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Technology & Our Future

Dave Schrader (email) welcomed John Herlosky, former police officer and instructor, and expert in the field of human performance technologies, who as a skeptic, was perhaps one of the last people to become a believer in the power of "consciousness related phenomena." Herlosky discussed how he became an operational remote viewer, along with the turmoil he felt as his long-held beliefs clashed with the powerful implications of his experiences. First hour guest, Christy Beam, shared the tale of her daughter's miraculous healing.

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Technology & Our Future

Show Archive
Date: Saturday - May 22, 2004
Host: Barbara Simpson
Guests: Charles Ostman

During Saturday night's show, guest host Barbara Simpson interviewed "historian of the future" Charles Ostman about nanotechnology, biotechnology, infotechnology, and the possibilities associated with breakthroughs in each of these areas. Nanotechnology involves manufacturing at a molecular level. According to Ostman, this technology could be used to produce carbon nanofibers suitable to make hydrogen fuel a reality, possibly solving what many see as a coming energy crisis.

Biotechnology is the enterprise of manipulating biology. Ostman believes we should be very cautious as we learn to harvest the processes of nature to create new organisms. He went on to say that stem cell research should be allowed, as it could potentially cure many diseases. Infotechnology has to do with knowledge management. Ostman asserts the complexity of knowledge management has surpassed human capacity, making us dependent on machines. About this he says, "We've become symbiotically connected to a very complex infrastructure consisting of networks and computers..."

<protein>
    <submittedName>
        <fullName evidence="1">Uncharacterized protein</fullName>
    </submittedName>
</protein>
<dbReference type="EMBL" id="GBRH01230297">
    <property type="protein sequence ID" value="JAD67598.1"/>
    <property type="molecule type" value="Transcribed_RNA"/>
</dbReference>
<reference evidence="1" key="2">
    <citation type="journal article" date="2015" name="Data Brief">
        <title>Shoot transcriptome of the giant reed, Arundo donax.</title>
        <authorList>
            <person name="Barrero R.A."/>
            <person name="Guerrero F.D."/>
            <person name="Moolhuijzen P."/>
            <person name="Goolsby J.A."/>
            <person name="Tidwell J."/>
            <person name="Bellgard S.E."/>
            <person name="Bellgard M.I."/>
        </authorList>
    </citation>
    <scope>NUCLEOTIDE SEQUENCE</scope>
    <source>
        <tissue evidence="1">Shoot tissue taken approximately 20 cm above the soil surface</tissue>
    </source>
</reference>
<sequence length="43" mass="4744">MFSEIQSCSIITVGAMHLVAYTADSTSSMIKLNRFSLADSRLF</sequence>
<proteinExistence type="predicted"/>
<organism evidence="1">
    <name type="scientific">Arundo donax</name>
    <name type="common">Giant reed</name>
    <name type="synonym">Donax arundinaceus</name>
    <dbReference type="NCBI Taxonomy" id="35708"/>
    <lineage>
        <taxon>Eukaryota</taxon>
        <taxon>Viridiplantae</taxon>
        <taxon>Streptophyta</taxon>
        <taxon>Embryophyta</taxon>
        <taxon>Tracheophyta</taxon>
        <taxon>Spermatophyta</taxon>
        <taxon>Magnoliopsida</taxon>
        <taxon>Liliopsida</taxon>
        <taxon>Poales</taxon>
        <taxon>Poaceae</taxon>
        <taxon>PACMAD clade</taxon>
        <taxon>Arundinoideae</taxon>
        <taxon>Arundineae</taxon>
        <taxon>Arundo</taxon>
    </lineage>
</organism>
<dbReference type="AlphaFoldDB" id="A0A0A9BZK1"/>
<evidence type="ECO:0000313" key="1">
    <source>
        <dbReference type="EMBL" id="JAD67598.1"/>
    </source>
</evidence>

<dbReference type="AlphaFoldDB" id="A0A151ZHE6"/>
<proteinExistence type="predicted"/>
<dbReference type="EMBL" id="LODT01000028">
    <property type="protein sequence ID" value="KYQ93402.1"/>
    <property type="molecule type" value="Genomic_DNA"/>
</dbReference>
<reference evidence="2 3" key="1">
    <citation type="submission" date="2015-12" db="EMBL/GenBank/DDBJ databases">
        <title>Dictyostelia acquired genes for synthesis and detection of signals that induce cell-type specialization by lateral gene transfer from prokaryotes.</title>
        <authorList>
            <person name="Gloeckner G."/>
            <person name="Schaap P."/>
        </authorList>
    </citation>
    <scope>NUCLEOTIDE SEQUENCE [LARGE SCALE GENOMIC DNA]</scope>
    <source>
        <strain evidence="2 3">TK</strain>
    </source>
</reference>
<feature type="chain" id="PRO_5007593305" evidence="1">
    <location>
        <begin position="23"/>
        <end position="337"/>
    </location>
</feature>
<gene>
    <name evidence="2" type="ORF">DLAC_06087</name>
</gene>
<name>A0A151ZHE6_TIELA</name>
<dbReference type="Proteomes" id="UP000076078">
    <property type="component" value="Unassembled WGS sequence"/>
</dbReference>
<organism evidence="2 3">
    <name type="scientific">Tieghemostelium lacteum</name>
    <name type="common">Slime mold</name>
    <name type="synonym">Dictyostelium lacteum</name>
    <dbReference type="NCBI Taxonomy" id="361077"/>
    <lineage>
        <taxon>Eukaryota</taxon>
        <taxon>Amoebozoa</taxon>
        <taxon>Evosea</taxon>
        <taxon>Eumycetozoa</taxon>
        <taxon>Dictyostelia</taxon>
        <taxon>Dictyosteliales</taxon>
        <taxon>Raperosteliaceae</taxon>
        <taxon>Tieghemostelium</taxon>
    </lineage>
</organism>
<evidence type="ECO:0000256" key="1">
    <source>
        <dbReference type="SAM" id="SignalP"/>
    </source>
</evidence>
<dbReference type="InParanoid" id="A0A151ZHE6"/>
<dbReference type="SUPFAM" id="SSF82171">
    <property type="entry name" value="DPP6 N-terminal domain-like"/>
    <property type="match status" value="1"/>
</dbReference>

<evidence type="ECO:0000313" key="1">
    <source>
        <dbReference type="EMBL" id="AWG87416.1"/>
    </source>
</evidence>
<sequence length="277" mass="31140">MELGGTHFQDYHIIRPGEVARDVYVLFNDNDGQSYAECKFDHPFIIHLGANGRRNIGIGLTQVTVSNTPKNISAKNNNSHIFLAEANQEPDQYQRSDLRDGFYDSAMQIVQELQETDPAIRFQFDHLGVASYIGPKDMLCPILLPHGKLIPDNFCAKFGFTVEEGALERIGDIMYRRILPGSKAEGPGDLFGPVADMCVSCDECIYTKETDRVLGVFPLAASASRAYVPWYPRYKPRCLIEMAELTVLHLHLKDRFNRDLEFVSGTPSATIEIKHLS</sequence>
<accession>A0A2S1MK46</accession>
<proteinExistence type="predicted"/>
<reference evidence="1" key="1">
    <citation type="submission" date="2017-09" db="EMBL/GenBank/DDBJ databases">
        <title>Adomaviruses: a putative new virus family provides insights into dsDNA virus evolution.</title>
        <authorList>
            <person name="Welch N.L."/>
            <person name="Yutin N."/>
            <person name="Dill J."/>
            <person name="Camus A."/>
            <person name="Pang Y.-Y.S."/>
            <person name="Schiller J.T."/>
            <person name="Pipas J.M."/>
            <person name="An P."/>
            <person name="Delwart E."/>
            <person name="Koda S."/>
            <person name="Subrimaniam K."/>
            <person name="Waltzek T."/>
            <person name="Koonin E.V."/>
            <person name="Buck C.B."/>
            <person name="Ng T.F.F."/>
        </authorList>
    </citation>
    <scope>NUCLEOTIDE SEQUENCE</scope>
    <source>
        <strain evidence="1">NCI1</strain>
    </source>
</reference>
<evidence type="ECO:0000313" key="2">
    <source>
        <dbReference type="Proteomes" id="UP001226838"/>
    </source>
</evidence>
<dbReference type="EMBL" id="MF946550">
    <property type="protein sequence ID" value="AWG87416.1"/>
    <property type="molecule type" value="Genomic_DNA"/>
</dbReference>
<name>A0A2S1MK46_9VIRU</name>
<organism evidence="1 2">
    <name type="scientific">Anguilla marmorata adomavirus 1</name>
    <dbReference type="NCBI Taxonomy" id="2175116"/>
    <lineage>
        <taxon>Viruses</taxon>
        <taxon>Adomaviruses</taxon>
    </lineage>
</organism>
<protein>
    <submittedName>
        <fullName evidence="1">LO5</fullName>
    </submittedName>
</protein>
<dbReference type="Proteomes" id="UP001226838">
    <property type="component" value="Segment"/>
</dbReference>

These and other disciplines are coming together to form what Ostman calls a "convergence threshold," which is placing tremendous pressure on humanity to change its view of technology. We must adapt a "systems approach to how we evaluate these new technologies and how they can be applied to our future," Ostman declares. This will require a new type of cognitive process involving machines that behave biologically, he concludes.

Bumper Music

Bumper music from Saturday May 22, 2004

  • True
    Spandau Ballet
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